What if you could combine all the best qualities of a mountain bike with the horsepower of a motorcycle? It’s not a backyard metal shop experiment — it’s a real thing called a Motoped.
Created by the Kansas City-based company Motoped, these bikes are a revolutionary mode of transport. The Motoped gets 100 mpg and is built to haul gear, making it a viable car alternative if you live in a city. You can pedal your Motoped until you become exhausted, then switch on the 49cc engine to power the rest of your ride.
Like the similar-sounding moped, a Motoped will travel up to 25-30 mph — but you can still ride this bike even when you don’t need an artificial boost.
Motoped offers three distinct bikes, each geared toward a different type of use. Varieties range from the everyday Cruzer to the rugged Survival models.
You may have heard about the Motoped when it announced the appropriately named BlackOps Survival model in 2014. The post-apocalyptic machine gathered a lot of buzz from tech and cycling press for its Mad Max-inspired design.
Motoped’s concept model seemed custom-made for doomsday preppers, boasting a smattering of tools and weapons including a compound crossbow, shovel, harpoon, climbing gear, and knives.
Unfortunately for all those getting ready for WWIII, you can’t buy the BlackOps Motoped. You can purchase the Motoped Survival bike, but you’ll have to supply your own weapons.
Motoped’s DIY Roots
It sounds far-fetched, but the Mad Max Motoped isn’t that far of a stretch from the company’s roots. The first Motoped came in the form of a kit for anyone who had a mountain bike, spare dirt bike engine, and DIY ethos.
When gasoline prices started to skyrocket around 2008, Motoped founder Cam Woods noticed people were starting to ditch their cars for mopeds and motorized bicycles. The smaller vehicles on the road sounded “like a forest being cut down,” he wrote. So he worked to create a quieter, more sustainable alternative.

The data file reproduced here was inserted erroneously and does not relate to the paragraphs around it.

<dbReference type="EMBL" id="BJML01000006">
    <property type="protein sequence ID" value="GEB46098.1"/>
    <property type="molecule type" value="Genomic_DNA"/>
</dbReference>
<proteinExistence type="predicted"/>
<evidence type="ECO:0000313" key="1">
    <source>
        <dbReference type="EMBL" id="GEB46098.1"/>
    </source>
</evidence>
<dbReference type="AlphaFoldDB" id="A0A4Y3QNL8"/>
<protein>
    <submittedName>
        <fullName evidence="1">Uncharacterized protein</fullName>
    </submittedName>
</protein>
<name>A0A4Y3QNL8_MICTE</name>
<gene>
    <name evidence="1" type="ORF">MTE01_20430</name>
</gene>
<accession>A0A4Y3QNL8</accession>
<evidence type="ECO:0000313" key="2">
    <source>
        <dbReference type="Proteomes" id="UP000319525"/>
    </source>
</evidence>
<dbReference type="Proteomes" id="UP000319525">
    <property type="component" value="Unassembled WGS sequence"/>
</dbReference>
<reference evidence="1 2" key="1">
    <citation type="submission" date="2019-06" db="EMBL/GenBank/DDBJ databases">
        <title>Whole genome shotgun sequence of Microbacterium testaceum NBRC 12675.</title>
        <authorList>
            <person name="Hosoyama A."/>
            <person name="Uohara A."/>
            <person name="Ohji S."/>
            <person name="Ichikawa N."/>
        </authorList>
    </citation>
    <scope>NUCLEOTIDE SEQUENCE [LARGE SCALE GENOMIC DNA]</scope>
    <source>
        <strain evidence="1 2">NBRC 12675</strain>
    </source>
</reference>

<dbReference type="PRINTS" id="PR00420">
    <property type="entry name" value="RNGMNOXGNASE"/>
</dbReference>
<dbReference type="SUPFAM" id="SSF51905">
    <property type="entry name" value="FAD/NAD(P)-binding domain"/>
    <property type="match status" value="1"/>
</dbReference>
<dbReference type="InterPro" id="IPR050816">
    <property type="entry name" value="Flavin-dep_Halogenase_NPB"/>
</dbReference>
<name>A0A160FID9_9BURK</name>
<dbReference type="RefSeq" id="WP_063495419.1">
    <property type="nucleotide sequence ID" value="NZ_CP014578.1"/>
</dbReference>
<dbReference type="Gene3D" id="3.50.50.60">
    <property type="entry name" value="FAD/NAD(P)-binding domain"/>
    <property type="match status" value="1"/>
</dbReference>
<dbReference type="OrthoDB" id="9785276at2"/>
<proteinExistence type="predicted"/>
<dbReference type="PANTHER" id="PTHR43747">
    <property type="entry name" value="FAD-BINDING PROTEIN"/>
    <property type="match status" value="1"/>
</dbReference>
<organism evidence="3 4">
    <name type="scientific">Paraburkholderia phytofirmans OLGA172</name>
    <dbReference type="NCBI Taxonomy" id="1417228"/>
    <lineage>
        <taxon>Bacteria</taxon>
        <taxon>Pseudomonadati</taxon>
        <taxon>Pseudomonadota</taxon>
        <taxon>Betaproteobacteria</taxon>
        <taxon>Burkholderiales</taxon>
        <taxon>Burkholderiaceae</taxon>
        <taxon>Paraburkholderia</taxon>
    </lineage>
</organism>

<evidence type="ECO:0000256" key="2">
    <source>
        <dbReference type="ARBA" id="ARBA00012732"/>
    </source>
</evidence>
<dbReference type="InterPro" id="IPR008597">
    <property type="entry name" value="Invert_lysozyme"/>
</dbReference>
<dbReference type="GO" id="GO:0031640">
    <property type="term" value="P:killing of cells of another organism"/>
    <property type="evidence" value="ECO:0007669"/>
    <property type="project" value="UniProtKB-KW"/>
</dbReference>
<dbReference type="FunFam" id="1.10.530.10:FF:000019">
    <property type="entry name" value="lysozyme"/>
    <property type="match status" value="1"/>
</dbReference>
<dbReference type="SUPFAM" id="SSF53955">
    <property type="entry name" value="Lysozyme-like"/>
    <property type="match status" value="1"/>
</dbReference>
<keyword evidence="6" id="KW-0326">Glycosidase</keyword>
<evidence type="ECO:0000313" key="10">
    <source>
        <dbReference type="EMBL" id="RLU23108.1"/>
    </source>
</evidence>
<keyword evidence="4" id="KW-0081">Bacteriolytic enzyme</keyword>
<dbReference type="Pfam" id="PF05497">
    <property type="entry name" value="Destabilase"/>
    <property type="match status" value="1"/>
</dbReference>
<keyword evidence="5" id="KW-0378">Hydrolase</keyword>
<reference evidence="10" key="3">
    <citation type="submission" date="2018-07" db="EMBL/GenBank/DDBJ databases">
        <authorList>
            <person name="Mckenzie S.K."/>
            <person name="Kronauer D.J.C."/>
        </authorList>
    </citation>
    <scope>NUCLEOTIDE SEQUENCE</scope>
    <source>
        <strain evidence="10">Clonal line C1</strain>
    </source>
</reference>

Flash forward a few years to July 2013, and Woods launched his first Motoped Kickstarter campaign. Backers could fund the start-up company and receive the parts needed to attach a Honda pit bike motor to a bicycle.
Neither the bike nor the engine were included in this DIY version, but that was by design. The original Motoped was meant to be highly customizable, so users could build the dirt bike of their dreams.
Unfortunately for Motoped fans, the campaign fell short of its $250,000 goal in September 2013. The project wasn’t an outright failure — 132 people still pledged $160,850 toward the project.
It was back to the drawing board for the Motoped. Woods redesigned some parts and found a new manufacturer who could make the bikes for a lower cost.
Three months later, the Motoped was back on Kickstarter. With a lower-cost product and smaller goal, the second iteration was a success. It only took a month to hit the $80,000 target. By the end of December, 301 people had invested $378,935 in the project.
The next year would be a big one for Woods and his company, which was based in California at the time. Motoped was acquired by Kansas City-based APT MotoVox Group, Inc. and would go through a total rebranding.